International data transfers: the race to comply with new rules
Mark Brown, Global Managing Director, Digital Trust, Consulting Services at BSI discusses how the new IDTA replaces a set of old rules previously put in place by the EU but UK data exporters are only bound to use the new Agreement from 21st September 2022. The challenge is that while the new IDTA was set to settle questions over international data transfers for the foreseeable future, the announcement of a Data Reform Bill to replace the GDPR brings new uncertainty into the fray.
Out with the old, and in with the new! On 2nd February, the UK International Data Transfer Agreement (IDTA) and accompanying documents were announced by the Information Commissioner’s Office and laid before parliament. And on the 10th of May, a couple weeks ahead of the fourth anniversary of the GDPR, new reforms to the UK’s data protection regime were announced as part of the key government priorities in the Queen’s Speech.
Both mark significant developments. The new IDTA replaces a set of old rules previously put in place by the EU but UK data exporters are only bound to use the new Agreement from 21st September 2022. The challenge is that while the new IDTA was set to settle questions over international data transfers for the foreseeable future, the announcement of a Data Reform Bill to replace the GDPR brings new uncertainty into the fray.
Catching up with Brexit
Cross-border data flows are highly integral to international commerce, and existing legislation has sought to reflect this. So, when the landscape of international commerce changes, as it did with Brexit, the rules governing the transfer of data must change too.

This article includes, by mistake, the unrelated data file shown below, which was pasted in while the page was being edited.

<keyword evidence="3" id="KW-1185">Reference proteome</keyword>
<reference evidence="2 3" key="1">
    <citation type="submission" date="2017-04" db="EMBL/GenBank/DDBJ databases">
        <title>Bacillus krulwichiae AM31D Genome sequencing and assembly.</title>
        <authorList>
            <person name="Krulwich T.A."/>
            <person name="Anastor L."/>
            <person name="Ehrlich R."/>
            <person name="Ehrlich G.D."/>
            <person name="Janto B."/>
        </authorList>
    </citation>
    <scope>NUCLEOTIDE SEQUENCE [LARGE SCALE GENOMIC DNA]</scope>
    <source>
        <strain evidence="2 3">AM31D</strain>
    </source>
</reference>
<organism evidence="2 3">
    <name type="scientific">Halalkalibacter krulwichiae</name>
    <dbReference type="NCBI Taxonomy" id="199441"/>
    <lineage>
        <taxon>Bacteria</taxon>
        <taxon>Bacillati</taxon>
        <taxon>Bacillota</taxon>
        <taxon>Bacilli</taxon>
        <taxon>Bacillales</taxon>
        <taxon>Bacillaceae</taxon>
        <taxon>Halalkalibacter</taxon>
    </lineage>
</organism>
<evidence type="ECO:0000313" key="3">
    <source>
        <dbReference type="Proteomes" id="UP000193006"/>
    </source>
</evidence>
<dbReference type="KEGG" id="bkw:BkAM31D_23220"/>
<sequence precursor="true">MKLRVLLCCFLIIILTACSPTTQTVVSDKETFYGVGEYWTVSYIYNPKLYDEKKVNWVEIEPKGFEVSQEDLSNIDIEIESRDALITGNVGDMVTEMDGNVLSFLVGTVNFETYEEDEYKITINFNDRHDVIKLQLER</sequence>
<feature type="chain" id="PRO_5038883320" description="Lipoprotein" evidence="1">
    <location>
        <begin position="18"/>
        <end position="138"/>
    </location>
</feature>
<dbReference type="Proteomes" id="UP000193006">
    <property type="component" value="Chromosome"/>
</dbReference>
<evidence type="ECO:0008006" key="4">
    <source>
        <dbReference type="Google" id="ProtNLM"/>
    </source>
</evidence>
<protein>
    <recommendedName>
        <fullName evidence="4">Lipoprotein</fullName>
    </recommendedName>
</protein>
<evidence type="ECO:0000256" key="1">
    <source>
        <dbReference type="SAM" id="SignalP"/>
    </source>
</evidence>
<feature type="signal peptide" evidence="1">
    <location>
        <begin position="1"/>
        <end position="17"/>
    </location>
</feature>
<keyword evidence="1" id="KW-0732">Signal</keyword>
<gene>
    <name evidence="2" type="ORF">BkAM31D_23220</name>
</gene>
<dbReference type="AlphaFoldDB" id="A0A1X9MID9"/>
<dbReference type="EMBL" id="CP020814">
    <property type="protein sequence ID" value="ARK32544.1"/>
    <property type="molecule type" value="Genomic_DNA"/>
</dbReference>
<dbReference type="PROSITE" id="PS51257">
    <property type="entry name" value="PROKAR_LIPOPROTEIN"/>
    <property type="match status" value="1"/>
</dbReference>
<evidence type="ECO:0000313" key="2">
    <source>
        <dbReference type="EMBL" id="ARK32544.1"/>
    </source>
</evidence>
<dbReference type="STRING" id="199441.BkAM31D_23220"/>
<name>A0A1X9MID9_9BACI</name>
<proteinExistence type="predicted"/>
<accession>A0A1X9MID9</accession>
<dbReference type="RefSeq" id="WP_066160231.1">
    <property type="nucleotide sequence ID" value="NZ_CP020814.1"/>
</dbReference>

The GDPR, which came into effect four years ago, ensures that personal data is only transferred to countries (so-called “third countries”) outside of the EU and European Economic Area states when they have an adequate level of safeguarding that ensures that the rights and freedoms of UK data subjects are protected.
One of the mechanisms that enable these safeguards is the European Commission’s updated “Standard Contractual Clause” (SCC) contracts, which facilitate the transfer of data from the EU to third countries whilst protecting the data subjects. But the UK’s exit from the EU means that SCCs can no longer be used for UK data exporters.
For a while, the UK was forced to use legacy-form SCCs that were applicable when the UK was a part of the EU. The new IDTA acts as a solution to this, providing appropriate mechanisms for data transfer and enables transfers from the UK in compliance with the UK’s specific data protection regime. The UK has also provided a useful Addendum to enable organizations that have already implemented the EU’s new-form SCCs to avoid having to repaper those agreements.
But with the Data Reform Bill reforms on the horizon promising to reduce compliance overheads and burdens on businesses, the government must be careful not to weaken standards of data protection in the UK. If improperly carried out, these reforms could weaken digital trust and paradoxically increase risks and costs for businesses. If the UK is perceived to be compromising on data protection, the EU will face strong pressure to revisit its decision regarding the UK’s GDPR adequacy equivalency decision.
This is a particular concern given the Court of Justice of the European Union (CEJU) has already thrown out adequacy agreements with the US twice – Safe Harbour (Schrems I) and Privacy Shield (Schrems II).
The data protection community adapts